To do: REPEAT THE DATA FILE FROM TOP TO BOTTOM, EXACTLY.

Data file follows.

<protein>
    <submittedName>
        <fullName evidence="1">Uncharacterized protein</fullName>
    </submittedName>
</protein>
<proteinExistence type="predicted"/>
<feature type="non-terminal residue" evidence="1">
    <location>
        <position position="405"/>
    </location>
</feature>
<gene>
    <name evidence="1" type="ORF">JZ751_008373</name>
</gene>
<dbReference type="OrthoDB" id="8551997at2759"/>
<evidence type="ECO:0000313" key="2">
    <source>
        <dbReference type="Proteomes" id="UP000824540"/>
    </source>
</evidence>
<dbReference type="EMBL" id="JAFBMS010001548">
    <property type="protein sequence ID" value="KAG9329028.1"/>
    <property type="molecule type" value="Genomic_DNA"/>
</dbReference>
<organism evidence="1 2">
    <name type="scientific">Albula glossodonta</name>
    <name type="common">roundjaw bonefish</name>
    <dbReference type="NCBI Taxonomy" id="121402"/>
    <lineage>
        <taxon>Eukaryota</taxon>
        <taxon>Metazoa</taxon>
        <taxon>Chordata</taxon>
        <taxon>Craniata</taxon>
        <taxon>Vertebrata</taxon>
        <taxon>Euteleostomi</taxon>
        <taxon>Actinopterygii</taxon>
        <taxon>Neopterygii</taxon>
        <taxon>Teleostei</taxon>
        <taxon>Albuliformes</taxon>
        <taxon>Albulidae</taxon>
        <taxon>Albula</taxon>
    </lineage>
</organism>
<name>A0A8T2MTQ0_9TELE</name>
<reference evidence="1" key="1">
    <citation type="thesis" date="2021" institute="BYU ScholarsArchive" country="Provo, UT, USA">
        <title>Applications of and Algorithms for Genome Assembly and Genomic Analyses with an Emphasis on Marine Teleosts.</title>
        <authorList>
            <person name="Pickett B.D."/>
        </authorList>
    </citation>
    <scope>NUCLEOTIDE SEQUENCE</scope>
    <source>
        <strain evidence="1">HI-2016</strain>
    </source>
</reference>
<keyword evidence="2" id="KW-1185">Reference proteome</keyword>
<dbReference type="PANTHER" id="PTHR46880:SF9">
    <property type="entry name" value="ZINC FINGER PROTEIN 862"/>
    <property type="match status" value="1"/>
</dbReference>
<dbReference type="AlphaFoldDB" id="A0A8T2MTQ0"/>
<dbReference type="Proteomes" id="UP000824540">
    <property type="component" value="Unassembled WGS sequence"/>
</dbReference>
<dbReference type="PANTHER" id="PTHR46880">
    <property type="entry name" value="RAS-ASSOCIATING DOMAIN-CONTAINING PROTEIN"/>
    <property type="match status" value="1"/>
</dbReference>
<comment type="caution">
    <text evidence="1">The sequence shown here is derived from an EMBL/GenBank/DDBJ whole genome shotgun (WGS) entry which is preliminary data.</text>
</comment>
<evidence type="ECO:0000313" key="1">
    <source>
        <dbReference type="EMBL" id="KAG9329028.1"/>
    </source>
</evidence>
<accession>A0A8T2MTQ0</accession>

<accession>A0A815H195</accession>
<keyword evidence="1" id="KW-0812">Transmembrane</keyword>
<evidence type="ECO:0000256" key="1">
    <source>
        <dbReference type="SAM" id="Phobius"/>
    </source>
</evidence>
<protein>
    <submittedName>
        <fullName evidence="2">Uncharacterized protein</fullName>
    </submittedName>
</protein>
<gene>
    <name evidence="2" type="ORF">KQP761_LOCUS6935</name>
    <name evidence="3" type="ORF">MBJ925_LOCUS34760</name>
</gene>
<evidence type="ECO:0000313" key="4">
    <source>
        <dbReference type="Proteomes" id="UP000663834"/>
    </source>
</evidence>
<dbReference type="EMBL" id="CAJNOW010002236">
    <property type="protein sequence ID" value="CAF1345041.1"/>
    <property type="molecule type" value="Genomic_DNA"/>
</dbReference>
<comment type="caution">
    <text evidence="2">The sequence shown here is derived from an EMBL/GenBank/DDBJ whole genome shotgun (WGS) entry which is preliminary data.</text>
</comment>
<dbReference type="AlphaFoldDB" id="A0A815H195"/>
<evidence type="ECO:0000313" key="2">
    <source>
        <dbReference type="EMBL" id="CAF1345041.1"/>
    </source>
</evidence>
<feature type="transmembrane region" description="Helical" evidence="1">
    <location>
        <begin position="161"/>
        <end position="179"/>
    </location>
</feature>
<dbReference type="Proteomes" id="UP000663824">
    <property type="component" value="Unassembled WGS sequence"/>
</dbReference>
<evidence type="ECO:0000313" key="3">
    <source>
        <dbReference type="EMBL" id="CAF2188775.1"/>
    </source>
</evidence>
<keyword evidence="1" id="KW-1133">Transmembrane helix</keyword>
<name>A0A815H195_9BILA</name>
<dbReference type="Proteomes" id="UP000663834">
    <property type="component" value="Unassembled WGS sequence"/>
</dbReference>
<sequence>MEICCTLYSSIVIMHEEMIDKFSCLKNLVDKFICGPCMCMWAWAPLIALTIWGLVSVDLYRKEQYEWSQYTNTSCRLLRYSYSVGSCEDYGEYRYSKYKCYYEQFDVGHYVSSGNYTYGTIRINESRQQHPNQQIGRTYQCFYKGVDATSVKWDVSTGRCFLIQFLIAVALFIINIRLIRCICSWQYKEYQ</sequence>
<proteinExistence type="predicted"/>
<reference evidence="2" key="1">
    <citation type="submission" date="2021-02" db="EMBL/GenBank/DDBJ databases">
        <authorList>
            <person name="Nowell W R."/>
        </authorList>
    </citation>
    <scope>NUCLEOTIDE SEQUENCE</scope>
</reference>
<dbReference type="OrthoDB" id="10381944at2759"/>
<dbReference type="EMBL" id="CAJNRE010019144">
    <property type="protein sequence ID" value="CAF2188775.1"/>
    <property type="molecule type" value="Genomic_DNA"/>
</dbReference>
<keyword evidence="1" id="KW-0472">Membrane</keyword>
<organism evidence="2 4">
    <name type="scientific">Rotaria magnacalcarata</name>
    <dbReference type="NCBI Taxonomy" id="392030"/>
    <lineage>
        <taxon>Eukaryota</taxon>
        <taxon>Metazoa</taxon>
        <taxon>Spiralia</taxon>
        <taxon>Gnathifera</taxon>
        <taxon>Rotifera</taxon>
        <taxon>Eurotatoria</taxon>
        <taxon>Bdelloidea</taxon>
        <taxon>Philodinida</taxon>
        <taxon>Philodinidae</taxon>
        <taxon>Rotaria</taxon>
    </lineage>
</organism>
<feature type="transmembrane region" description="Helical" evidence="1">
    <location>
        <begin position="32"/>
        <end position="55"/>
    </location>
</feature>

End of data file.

<protein>
    <submittedName>
        <fullName evidence="1">Uncharacterized protein</fullName>
    </submittedName>
</protein>
<proteinExistence type="predicted"/>
<feature type="non-terminal residue" evidence="1">
    <location>
        <position position="405"/>
    </location>
</feature>
<gene>
    <name evidence="1" type="ORF">JZ751_008373</name>
</gene>
<dbReference type="OrthoDB" id="8551997at2759"/>
<evidence type="ECO:0000313" key="2">
    <source>
        <dbReference type="Proteomes" id="UP000824540"/>
    </source>
</evidence>
<dbReference type="EMBL" id="JAFBMS010001548">
    <property type="protein sequence ID" value="KAG9329028.1"/>
    <property type="molecule type" value="Genomic_DNA"/>
</dbReference>
<organism evidence="1 2">
    <name type="scientific">Albula glossodonta</name>
    <name type="common">roundjaw bonefish</name>
    <dbReference type="NCBI Taxonomy" id="121402"/>
    <lineage>
        <taxon>Eukaryota</taxon>
        <taxon>Metazoa</taxon>
        <taxon>Chordata</taxon>
        <taxon>Craniata</taxon>
        <taxon>Vertebrata</taxon>
        <taxon>Euteleostomi</taxon>
        <taxon>Actinopterygii</taxon>
        <taxon>Neopterygii</taxon>
        <taxon>Teleostei</taxon>
        <taxon>Albuliformes</taxon>
        <taxon>Albulidae</taxon>
        <taxon>Albula</taxon>
    </lineage>
</organism>
<name>A0A8T2MTQ0_9TELE</name>
<reference evidence="1" key="1">
    <citation type="thesis" date="2021" institute="BYU ScholarsArchive" country="Provo, UT, USA">
        <title>Applications of and Algorithms for Genome Assembly and Genomic Analyses with an Emphasis on Marine Teleosts.</title>
        <authorList>
            <person name="Pickett B.D."/>
        </authorList>
    </citation>
    <scope>NUCLEOTIDE SEQUENCE</scope>
    <source>
        <strain evidence="1">HI-2016</strain>
    </source>
</reference>
<keyword evidence="2" id="KW-1185">Reference proteome</keyword>
<dbReference type="PANTHER" id="PTHR46880:SF9">
    <property type="entry name" value="ZINC FINGER PROTEIN 862"/>
    <property type="match status" value="1"/>
</dbReference>
<dbReference type="AlphaFoldDB" id="A0A8T2MTQ0"/>
<dbReference type="Proteomes" id="UP000824540">
    <property type="component" value="Unassembled WGS sequence"/>
</dbReference>
<dbReference type="PANTHER" id="PTHR46880">
    <property type="entry name" value="RAS-ASSOCIATING DOMAIN-CONTAINING PROTEIN"/>
    <property type="match status" value="1"/>
</dbReference>
<comment type="caution">
    <text evidence="1">The sequence shown here is derived from an EMBL/GenBank/DDBJ whole genome shotgun (WGS) entry which is preliminary data.</text>
</comment>
<evidence type="ECO:0000313" key="1">
    <source>
        <dbReference type="EMBL" id="KAG9329028.1"/>
    </source>
</evidence>
<accession>A0A8T2MTQ0</accession>

<accession>A0A815H195</accession>
<keyword evidence="1" id="KW-0812">Transmembrane</keyword>
<evidence type="ECO:0000256" key="1">
    <source>
        <dbReference type="SAM" id="Phobius"/>
    </source>
</evidence>
<protein>
    <submittedName>
        <fullName evidence="2">Uncharacterized protein</fullName>
    </submittedName>
</protein>
<gene>
    <name evidence="2" type="ORF">KQP761_LOCUS6935</name>
    <name evidence="3" type="ORF">MBJ925_LOCUS34760</name>
</gene>
<evidence type="ECO:0000313" key="4">
    <source>
        <dbReference type="Proteomes" id="UP000663834"/>
    </source>
</evidence>
<dbReference type="EMBL" id="CAJNOW010002236">
    <property type="protein sequence ID" value="CAF1345041.1"/>
    <property type="molecule type" value="Genomic_DNA"/>
</dbReference>
<comment type="caution">
    <text evidence="2">The sequence shown here is derived from an EMBL/GenBank/DDBJ whole genome shotgun (WGS) entry which is preliminary data.</text>
</comment>
<dbReference type="AlphaFoldDB" id="A0A815H195"/>
<evidence type="ECO:0000313" key="2">
    <source>
        <dbReference type="EMBL" id="CAF1345041.1"/>
    </source>
</evidence>
<feature type="transmembrane region" description="Helical" evidence="1">
    <location>
        <begin position="161"/>
        <end position="179"/>
    </location>
</feature>
<dbReference type="Proteomes" id="UP000663824">
    <property type="component" value="Unassembled WGS sequence"/>
</dbReference>
<evidence type="ECO:0000313" key="3">
    <source>
        <dbReference type="EMBL" id="CAF2188775.1"/>
    </source>
</evidence>
<keyword evidence="1" id="KW-1133">Transmembrane helix</keyword>
<name>A0A815H195_9BILA</name>
<dbReference type="Proteomes" id="UP000663834">
    <property type="component" value="Unassembled WGS sequence"/>
</dbReference>
<sequence>MEICCTLYSSIVIMHEEMIDKFSCLKNLVDKFICGPCMCMWAWAPLIALTIWGLVSVDLYRKEQYEWSQYTNTSCRLLRYSYSVGSCEDYGEYRYSKYKCYYEQFDVGHYVSSGNYTYGTIRINESRQQHPNQQIGRTYQCFYKGVDATSVKWDVSTGRCFLIQFLIAVALFIINIRLIRCICSWQYKEYQ</sequence>
<proteinExistence type="predicted"/>
<reference evidence="2" key="1">
    <citation type="submission" date="2021-02" db="EMBL/GenBank/DDBJ databases">
        <authorList>
            <person name="Nowell W R."/>
        </authorList>
    </citation>
    <scope>NUCLEOTIDE SEQUENCE</scope>
</reference>
<dbReference type="OrthoDB" id="10381944at2759"/>
<dbReference type="EMBL" id="CAJNRE010019144">
    <property type="protein sequence ID" value="CAF2188775.1"/>
    <property type="molecule type" value="Genomic_DNA"/>
</dbReference>
<keyword evidence="1" id="KW-0472">Membrane</keyword>
<organism evidence="2 4">
    <name type="scientific">Rotaria magnacalcarata</name>
    <dbReference type="NCBI Taxonomy" id="392030"/>
    <lineage>
        <taxon>Eukaryota</taxon>
        <taxon>Metazoa</taxon>
        <taxon>Spiralia</taxon>
        <taxon>Gnathifera</taxon>
        <taxon>Rotifera</taxon>
        <taxon>Eurotatoria</taxon>
        <taxon>Bdelloidea</taxon>
        <taxon>Philodinida</taxon>
        <taxon>Philodinidae</taxon>
        <taxon>Rotaria</taxon>
    </lineage>
</organism>
<feature type="transmembrane region" description="Helical" evidence="1">
    <location>
        <begin position="32"/>
        <end position="55"/>
    </location>
</feature>